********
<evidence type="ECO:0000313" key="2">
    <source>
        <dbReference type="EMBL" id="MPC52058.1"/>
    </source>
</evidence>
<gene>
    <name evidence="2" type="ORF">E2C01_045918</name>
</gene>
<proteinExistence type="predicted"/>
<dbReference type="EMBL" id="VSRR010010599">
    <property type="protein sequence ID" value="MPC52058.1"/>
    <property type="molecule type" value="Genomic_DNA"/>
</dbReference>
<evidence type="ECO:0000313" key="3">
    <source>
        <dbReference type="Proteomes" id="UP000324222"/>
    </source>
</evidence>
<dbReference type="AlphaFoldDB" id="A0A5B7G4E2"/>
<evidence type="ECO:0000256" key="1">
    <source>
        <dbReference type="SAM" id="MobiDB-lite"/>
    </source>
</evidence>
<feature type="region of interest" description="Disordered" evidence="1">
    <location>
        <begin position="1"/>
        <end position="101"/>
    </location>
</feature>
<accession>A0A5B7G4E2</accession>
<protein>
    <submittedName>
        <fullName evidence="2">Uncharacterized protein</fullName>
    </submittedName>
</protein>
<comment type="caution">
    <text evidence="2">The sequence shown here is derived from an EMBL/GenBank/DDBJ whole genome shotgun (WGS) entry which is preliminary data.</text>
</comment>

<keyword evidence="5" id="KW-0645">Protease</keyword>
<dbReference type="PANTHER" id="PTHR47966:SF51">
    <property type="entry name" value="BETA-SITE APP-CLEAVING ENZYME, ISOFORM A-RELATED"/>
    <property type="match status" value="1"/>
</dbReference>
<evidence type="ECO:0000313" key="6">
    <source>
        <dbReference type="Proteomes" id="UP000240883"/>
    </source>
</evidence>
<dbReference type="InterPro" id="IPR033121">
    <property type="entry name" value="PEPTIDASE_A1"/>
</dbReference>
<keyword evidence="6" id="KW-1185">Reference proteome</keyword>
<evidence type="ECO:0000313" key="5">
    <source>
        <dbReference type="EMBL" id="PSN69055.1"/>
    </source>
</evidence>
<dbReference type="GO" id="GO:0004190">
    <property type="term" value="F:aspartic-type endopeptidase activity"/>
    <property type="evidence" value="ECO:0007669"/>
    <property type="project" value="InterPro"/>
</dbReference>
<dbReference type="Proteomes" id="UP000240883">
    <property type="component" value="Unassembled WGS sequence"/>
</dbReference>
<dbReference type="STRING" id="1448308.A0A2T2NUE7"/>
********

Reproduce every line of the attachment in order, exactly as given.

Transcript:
<evidence type="ECO:0000313" key="2">
    <source>
        <dbReference type="EMBL" id="MPC52058.1"/>
    </source>
</evidence>
<gene>
    <name evidence="2" type="ORF">E2C01_045918</name>
</gene>
<proteinExistence type="predicted"/>
<dbReference type="EMBL" id="VSRR010010599">
    <property type="protein sequence ID" value="MPC52058.1"/>
    <property type="molecule type" value="Genomic_DNA"/>
</dbReference>
<evidence type="ECO:0000313" key="3">
    <source>
        <dbReference type="Proteomes" id="UP000324222"/>
    </source>
</evidence>
<dbReference type="AlphaFoldDB" id="A0A5B7G4E2"/>
<evidence type="ECO:0000256" key="1">
    <source>
        <dbReference type="SAM" id="MobiDB-lite"/>
    </source>
</evidence>
<feature type="region of interest" description="Disordered" evidence="1">
    <location>
        <begin position="1"/>
        <end position="101"/>
    </location>
</feature>
<accession>A0A5B7G4E2</accession>
<protein>
    <submittedName>
        <fullName evidence="2">Uncharacterized protein</fullName>
    </submittedName>
</protein>
<comment type="caution">
    <text evidence="2">The sequence shown here is derived from an EMBL/GenBank/DDBJ whole genome shotgun (WGS) entry which is preliminary data.</text>
</comment>

<keyword evidence="5" id="KW-0645">Protease</keyword>
<dbReference type="PANTHER" id="PTHR47966:SF51">
    <property type="entry name" value="BETA-SITE APP-CLEAVING ENZYME, ISOFORM A-RELATED"/>
    <property type="match status" value="1"/>
</dbReference>
<evidence type="ECO:0000313" key="6">
    <source>
        <dbReference type="Proteomes" id="UP000240883"/>
    </source>
</evidence>
<dbReference type="InterPro" id="IPR033121">
    <property type="entry name" value="PEPTIDASE_A1"/>
</dbReference>
<keyword evidence="6" id="KW-1185">Reference proteome</keyword>
<evidence type="ECO:0000313" key="5">
    <source>
        <dbReference type="EMBL" id="PSN69055.1"/>
    </source>
</evidence>
<dbReference type="GO" id="GO:0004190">
    <property type="term" value="F:aspartic-type endopeptidase activity"/>
    <property type="evidence" value="ECO:0007669"/>
    <property type="project" value="InterPro"/>
</dbReference>
<dbReference type="Proteomes" id="UP000240883">
    <property type="component" value="Unassembled WGS sequence"/>
</dbReference>
<dbReference type="STRING" id="1448308.A0A2T2NUE7"/>